|Jan/Feb 2013 Reviews & Interviews|
Billy Lynn's Long Halftime Walk
Harper Collins. 2012. 307 pp.
The current conflicts in Iraq and Afghanistan have produced their share of memoirs and nonfiction, but significant fiction inspired by the 11-year-long Global War on Terror has had a longer gestation period. Nine years after the invasion of Iraq, Ben Fountain has taken on the task of examining the war from a fictional perspective in his first novel, Billy Lynn's Long Half-Time Walk. Its title character, Billy Lynn, is a 19-year-old Army Specialist propelled to overnight celebrity by his heroism at the Battle of Al-Ansakar Canal. When a superior force of insurgent fighters ambush Bravo Company's convoy, an embedded camera crew from Fox News captures the firefight on film, and the footage quickly goes viral. The Army moves quickly to take advantage of the good press, rushing Billy and the seven other surviving members of his squad back to the U.S. to embark on a "Victory Tour" in the tradition of the Second World War's Bond Tours. The bulk of the novel takes place on the tour's last day, when Billy and the rest of the squad are scheduled to be honored at halftime on the Dallas Cowboys' Thanksgiving Day game before being shipped back to Iraq to complete their original deployment. Fountain follows Billy and the Bravos as they spend their final day in the U.S. dealing with the public's well-meaning but tasteless praise of their service and taking advantage of their last opportunity to find alcohol, love, or the higher purpose behind their involvement in the war before returning to combat.
Though Karl Marlantes's cover blurb trumpets the book as "The Catch-22 of the Iraq War," Slaughterhouse-Five might be the more apt comparison. Fountain's broad satire of the civilian world's myriad reactions to the Bravos has more in common with Vonnegut's ironic sense of humanism than Heller's attack on military bureaucracy. Moreover, like the similarly-named Billy Pilgrim, Billy Lynn is a bit of a blank canvas. An uneducated teenager from a small town in Texas, Billy spends much of the novel deferring to the wisdom of the older non-coms while attempting to figure himself out. Despite his hero status, Billy still acts like what he is: a typical confused 19-year-old. His introspective shyness allows him to function as the straight man for the novel's wilder characters to play against while also allowing Fountain a way of charting Billy's gradual progression towards true adulthood.
The novel's greatest strength, however, lies not in its characters but in its broad satiric swipes at a variety of civilian targets. The book does not aim at any particular institution so much as it pokes fun at the general inability of civilians to relate to combat soldiers and the pretension of those who pretend to. Fountain takes jabs at everyone from the fast-talking Hollywood producers who would have Hilary Swank play a double-role as both Billy and his Sergeant (since having an A-List "name" to splash across the top of a movie poster trumps minor details like gender) to the thinly-veiled caricature of Cowboys owner Jerry Jones, who would do anything to support the troops so long as that does not include paying them a fair price for the life rights to their story.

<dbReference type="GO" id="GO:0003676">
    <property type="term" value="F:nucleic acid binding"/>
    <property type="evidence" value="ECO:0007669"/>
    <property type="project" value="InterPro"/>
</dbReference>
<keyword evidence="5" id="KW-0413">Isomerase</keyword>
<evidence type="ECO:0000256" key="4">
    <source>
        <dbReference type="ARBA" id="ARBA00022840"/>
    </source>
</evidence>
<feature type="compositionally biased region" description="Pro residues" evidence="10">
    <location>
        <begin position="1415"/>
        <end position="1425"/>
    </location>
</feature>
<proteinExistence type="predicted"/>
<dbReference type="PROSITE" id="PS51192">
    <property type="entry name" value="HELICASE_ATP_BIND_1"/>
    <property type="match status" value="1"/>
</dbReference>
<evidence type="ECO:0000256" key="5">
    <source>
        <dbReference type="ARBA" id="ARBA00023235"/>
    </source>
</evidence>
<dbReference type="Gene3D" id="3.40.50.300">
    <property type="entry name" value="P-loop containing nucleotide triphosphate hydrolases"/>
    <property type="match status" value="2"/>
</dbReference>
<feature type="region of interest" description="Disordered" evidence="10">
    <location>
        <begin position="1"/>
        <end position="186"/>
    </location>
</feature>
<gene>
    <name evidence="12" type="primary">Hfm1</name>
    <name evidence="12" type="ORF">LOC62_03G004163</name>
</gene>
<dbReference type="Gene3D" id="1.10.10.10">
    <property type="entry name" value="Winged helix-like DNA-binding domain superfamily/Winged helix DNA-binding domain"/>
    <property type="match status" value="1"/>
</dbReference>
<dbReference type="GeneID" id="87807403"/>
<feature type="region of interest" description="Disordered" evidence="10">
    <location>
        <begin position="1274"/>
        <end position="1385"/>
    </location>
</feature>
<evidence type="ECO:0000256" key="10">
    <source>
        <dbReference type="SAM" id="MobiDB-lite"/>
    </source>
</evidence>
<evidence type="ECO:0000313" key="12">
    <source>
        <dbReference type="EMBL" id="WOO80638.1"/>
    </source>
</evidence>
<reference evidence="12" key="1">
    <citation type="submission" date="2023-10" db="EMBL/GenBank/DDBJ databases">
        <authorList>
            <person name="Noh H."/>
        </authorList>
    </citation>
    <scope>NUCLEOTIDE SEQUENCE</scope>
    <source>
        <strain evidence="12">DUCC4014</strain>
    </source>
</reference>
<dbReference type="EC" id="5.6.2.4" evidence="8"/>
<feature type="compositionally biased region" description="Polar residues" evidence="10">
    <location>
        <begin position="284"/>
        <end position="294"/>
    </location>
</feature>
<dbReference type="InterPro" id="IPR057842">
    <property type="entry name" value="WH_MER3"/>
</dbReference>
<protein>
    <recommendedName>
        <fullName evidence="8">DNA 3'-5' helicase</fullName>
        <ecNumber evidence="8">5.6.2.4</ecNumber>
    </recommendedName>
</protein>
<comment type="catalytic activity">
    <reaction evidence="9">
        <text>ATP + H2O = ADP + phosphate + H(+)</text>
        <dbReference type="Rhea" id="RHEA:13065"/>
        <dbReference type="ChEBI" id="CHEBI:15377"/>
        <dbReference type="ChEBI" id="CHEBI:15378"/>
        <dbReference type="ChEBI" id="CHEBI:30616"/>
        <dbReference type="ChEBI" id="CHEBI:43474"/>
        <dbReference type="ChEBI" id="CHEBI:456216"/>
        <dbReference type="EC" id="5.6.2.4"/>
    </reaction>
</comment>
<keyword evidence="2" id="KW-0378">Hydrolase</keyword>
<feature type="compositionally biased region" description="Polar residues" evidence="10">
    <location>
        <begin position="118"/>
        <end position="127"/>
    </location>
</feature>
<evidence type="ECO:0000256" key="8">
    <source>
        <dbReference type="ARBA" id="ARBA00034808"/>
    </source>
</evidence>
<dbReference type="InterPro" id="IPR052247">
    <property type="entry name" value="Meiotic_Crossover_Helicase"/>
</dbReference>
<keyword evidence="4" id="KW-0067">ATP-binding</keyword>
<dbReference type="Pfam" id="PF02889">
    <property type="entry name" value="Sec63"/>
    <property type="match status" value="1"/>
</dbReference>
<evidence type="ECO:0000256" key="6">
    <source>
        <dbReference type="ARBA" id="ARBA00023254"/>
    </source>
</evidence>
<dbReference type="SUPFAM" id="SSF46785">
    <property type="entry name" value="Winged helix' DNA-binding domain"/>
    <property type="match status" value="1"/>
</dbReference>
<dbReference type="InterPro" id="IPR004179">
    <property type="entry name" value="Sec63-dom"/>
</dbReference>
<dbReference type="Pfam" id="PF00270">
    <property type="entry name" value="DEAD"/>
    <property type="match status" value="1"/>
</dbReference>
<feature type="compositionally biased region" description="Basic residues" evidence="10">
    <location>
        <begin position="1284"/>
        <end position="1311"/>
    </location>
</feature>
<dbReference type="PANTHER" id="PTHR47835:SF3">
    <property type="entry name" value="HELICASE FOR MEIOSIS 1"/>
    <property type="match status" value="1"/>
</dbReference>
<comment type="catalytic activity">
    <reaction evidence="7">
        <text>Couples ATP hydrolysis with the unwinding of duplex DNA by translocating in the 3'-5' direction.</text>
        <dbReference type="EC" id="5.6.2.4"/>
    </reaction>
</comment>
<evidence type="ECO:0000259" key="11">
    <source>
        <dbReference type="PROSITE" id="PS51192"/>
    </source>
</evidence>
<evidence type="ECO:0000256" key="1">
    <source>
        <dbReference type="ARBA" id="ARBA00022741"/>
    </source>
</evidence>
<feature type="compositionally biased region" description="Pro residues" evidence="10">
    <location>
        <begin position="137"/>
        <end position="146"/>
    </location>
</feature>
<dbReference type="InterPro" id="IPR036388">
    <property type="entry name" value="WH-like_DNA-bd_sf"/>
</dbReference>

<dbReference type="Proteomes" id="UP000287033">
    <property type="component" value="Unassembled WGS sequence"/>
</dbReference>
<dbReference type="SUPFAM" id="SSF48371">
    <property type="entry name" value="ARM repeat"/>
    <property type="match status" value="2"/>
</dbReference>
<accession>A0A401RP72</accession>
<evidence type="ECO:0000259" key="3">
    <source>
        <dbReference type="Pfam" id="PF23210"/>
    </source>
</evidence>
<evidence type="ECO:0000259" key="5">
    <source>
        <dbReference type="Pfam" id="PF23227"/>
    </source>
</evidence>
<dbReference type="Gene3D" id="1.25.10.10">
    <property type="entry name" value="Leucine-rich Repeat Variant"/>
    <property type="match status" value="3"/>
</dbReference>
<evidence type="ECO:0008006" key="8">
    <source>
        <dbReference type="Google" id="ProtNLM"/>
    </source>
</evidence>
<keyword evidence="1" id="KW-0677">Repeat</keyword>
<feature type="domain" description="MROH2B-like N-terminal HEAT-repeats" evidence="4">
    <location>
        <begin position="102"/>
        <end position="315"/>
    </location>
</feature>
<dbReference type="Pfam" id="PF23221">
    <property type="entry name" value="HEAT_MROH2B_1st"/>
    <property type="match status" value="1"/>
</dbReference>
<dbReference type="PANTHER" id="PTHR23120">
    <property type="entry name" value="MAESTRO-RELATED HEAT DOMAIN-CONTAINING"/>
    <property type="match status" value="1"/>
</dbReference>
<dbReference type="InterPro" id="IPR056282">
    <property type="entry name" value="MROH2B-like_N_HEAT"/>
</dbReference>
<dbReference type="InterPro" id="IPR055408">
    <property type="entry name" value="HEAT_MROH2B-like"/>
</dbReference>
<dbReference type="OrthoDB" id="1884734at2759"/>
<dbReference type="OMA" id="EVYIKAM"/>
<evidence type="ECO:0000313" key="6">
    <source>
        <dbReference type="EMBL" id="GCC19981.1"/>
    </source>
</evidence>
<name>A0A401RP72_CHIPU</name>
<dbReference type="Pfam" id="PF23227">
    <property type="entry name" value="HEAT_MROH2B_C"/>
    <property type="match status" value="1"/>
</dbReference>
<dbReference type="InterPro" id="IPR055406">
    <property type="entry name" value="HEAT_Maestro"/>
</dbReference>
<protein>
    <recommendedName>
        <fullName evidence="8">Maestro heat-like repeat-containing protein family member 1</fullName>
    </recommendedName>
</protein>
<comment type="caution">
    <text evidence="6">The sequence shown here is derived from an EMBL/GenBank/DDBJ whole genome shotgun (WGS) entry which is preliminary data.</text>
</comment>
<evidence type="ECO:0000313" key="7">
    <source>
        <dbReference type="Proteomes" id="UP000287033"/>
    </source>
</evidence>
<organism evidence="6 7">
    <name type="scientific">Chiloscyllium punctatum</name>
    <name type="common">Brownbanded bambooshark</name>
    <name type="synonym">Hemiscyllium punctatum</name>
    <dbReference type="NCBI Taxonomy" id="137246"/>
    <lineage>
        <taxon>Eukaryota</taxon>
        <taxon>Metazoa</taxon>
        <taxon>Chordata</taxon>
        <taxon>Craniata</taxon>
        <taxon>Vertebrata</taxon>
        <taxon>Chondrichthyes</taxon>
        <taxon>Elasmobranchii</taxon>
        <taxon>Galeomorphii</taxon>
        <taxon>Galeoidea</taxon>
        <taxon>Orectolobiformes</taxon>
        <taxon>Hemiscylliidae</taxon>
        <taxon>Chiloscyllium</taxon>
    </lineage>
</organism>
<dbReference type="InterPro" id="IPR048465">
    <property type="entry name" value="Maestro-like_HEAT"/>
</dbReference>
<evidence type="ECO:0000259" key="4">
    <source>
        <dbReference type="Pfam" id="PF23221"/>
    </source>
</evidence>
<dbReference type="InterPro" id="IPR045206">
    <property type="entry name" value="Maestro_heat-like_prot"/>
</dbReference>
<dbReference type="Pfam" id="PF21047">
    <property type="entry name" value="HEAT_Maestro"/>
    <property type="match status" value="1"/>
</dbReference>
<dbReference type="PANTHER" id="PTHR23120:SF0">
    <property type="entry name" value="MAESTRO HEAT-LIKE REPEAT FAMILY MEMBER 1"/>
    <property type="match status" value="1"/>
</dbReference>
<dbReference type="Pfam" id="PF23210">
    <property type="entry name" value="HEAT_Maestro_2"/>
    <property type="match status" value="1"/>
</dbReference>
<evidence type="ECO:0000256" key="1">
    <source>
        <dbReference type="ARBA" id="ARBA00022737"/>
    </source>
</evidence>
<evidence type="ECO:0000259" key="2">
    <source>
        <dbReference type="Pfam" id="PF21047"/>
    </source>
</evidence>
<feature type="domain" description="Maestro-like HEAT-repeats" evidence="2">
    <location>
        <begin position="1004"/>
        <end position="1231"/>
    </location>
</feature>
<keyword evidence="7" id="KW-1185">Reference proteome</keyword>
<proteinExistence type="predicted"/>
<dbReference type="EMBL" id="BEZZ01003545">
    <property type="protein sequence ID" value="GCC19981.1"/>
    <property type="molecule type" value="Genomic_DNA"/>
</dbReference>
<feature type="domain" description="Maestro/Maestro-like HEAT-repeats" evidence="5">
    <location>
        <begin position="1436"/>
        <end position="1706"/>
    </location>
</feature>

The most biting satire in Billy Lynn's Long Halftime Walk does not come at the expense of wealthy, high-profile targets like Hollywood agents and oil executives, but at that of the average civilians who constantly barrage Billy Lynn and the rest of the Bravos with their self-congratulatory and oblivious support. As experienced by the Bravos, the support offered up by the general public consists solely of empty platitudes. It rarely extends as far as actions, or even the willingness to genuinely listen to what the Bravos might have to say. By the time the novel catches up with them, the Bravos have politely borne these exchanges so many times that the individual conversations devolve into a kind of jingoistic white noise, the words themselves becoming mere syllables long since stripped of any particular meaning. Fountain represents these encounters with broad swatches of blank page separating the buzzwords and phrases that make up this meaningless praise. The Bravos have heard the phrases so many time that "freedom," "sacrifice," "values," and "troops" have no more meaning to them than "terrRist," "nina leven," and "currj." The phrase that best describes the civilians in Fountain's book is out of touch, completely unaware of what the Bravos have gone through or how hollow their words ring even as they pat themselves on the back for having "supported" such heroes.
For the sake of the Victory Tour, the Bravos are forced to politely endure the attentions of their well-wishers until the civilians move along and they can return to being what they really are: young soldiers more concerned with sneaking beers behind their Sergeant's back and attempting to find female companionship than the larger meanings of "freedom" and "currj." The sections devoted to Bravo's repetitive encounters with their self-satisfied boosters are among the novel's best.
Though Fountain's occasionally shaky grasp of military details betrays his own civilian background, and the obligatory meditations on the nature of war fall a bit flat, Billy Lynn's Long Halftime Walk successfully captures the voice of young soldiers and the absurd nature of the "support" they receive from clueless civilians. It may be a bit premature to anoint Fountain as the Joseph Heller for the 21st century, but Billy Lynn is certainly a promising first novel and a worthy entry in the still-emerging genre of Iraq War literature.